Economic theories of supply and demand provide a clear indication of the effectiveness of free markets in the allocation of land resources. Changes in the costs associated with accessibility have resulted in a free market move of population away from traditional city centres. With reference to concepts of location, and specific to TWO cities known to you, describe the process of decentralisation and explain why such free market moves may be resulting in longer term planning difficulties. For businesses, there are many costs and benefits of the single market (Sloman, 1998).

One of these is location. Firms are likely to locate either near sources of supply or the centre of their markets. This essay will discuss how changes in accessibility have lead to population movement. Showing concepts of location and then relating them to two cities will do this: Edinburgh and Glasgow. The aim will be to show decentralisation and then how long term planning is affected. The conclusion will sum up the author's viewpoint as well as the key points of the essay.

To begin with, the essay will touch on supply and demand before going on to discuss demand theories of location. Supply concerns resources and is therefore limited to what is available (Sloman, 1998). It is counteracted by demand that is related to 'wants' and is practically limitless and boundless. All current economics are based on supply and demand and economics is the basis for survival of cities in the areas they exist. Nevertheless, market barriers affect supply and demand curves. Market mechanisms also help ensure demand and supply equilibrium.

Market elasticity provides a concept of need against choice and some markets react more quickly than others do. Demand elasticity is affected by several factors: -percentage change in demand to price, Necessities versus discretion, Impact of good or ability to substitute requirements for perfect competition, monopoly and oligopoly and market control. The steepness of the demand curve reflects the willingness and ability of the consumer. There are about five main theories of location. The first is the Von Thunen model. Von thunen suggested that farmers near a market would tend to grow crops expensive to transport, whereas farmers further away would tend to produce lighter crops.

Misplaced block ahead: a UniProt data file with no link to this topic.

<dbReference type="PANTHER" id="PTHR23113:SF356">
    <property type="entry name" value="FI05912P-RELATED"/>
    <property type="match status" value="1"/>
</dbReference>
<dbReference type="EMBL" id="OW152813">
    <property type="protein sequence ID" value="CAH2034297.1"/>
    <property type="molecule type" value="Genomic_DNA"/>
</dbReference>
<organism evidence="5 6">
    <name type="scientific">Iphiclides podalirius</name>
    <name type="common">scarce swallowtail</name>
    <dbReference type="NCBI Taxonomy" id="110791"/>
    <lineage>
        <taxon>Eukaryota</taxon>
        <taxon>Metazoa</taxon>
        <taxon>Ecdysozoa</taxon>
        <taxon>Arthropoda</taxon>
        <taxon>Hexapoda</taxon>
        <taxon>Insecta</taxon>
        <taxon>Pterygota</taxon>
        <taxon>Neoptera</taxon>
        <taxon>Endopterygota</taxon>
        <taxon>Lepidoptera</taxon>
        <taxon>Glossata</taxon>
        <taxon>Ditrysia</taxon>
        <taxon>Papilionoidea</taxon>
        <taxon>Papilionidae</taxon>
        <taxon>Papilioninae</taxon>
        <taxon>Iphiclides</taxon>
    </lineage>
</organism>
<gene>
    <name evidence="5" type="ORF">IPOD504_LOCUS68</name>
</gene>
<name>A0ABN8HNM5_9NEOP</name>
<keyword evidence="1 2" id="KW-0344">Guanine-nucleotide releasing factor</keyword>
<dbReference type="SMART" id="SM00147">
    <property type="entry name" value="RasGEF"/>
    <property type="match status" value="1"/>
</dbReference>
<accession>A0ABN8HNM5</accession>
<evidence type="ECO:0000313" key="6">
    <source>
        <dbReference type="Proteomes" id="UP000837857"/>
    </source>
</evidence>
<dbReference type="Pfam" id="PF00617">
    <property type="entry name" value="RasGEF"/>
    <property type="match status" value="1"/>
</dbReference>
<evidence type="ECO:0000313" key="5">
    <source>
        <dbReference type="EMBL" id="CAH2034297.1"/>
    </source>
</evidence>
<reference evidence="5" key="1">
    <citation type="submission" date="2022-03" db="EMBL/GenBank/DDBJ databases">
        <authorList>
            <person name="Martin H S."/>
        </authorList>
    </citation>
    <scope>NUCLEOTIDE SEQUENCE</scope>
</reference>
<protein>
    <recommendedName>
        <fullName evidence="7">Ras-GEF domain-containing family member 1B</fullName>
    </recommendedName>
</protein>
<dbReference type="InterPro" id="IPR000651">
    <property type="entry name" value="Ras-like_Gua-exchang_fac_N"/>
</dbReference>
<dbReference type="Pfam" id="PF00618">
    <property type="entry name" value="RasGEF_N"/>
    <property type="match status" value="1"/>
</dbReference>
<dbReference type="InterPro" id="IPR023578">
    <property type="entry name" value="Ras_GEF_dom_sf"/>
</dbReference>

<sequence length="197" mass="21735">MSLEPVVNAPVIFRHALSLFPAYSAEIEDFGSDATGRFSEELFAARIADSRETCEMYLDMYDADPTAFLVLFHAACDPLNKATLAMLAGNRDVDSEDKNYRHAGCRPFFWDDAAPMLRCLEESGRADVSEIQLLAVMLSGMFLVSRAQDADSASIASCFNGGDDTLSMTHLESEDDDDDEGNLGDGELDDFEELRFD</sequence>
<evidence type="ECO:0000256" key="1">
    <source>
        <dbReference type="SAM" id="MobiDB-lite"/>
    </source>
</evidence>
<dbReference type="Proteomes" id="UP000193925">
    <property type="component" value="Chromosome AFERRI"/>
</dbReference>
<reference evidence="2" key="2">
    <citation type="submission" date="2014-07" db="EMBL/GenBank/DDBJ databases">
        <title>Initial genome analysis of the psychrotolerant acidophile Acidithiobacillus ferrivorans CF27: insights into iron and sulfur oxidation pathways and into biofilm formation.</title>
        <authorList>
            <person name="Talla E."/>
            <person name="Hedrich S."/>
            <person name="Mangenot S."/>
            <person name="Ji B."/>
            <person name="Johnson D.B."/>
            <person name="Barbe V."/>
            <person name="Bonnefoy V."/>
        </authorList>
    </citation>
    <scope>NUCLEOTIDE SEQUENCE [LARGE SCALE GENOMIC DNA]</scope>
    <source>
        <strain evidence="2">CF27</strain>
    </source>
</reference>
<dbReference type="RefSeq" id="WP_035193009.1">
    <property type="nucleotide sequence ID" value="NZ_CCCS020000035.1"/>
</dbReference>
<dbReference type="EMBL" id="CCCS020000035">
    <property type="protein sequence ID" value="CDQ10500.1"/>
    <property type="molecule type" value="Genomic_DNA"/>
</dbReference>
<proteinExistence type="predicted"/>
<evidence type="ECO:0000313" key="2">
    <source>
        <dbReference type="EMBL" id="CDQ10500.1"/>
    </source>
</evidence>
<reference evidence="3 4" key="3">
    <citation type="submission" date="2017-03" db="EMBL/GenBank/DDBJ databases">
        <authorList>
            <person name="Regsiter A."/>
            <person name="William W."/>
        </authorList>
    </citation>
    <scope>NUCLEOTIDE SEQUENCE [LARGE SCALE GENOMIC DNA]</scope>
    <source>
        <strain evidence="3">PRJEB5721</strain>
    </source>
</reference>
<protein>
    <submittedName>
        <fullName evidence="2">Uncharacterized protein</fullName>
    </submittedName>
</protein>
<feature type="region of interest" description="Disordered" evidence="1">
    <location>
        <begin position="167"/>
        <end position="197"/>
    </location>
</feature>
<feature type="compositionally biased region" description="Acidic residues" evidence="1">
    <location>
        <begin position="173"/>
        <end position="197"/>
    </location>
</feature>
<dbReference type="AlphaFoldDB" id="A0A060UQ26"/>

Therefore, the location of land has a significant factor to what it produced. Different crops possess different rent gradients. Perishable crops (e. g. vegetables) have steeper curves than less perishable crops (e. g.

wheat). A second theory is attributed to Weber. He established that heavy goods would be produced nearer the market, whereas lighter goods are produced nearer the raw materials. Both theories assessed transport costs as the main factor in influencing location. However, five other factors have since been identified in determining location: the first is monopoly power, second is gaining economies of scale in the area. A third is the influence of utility maximising behaviour - is it pleasant here.

Another is the possibility of grants and subsidies, and finally, the influence of taxation and infrastructure. Weber's location triangle seeks optimum location in the production of a good, based on the fixed location of more than one raw material. Forming a geographical triangle. Least-cost production location in the triangle is the function of the total costs of transporting raw material from both sites and then from the production site to the market. the weight of both the raw materials and the final commodity are important in determining the location of production and transport costs. Commodities that lose weight during production tend to be built nearer the raw materials.

A third model is the Alonso Intra Urban model. This model applies the accessibility requirements to the city centre for various types of land use. each has its own bid rent curve. Each curve sets a maximum value of rent any land use will yield in a specific location.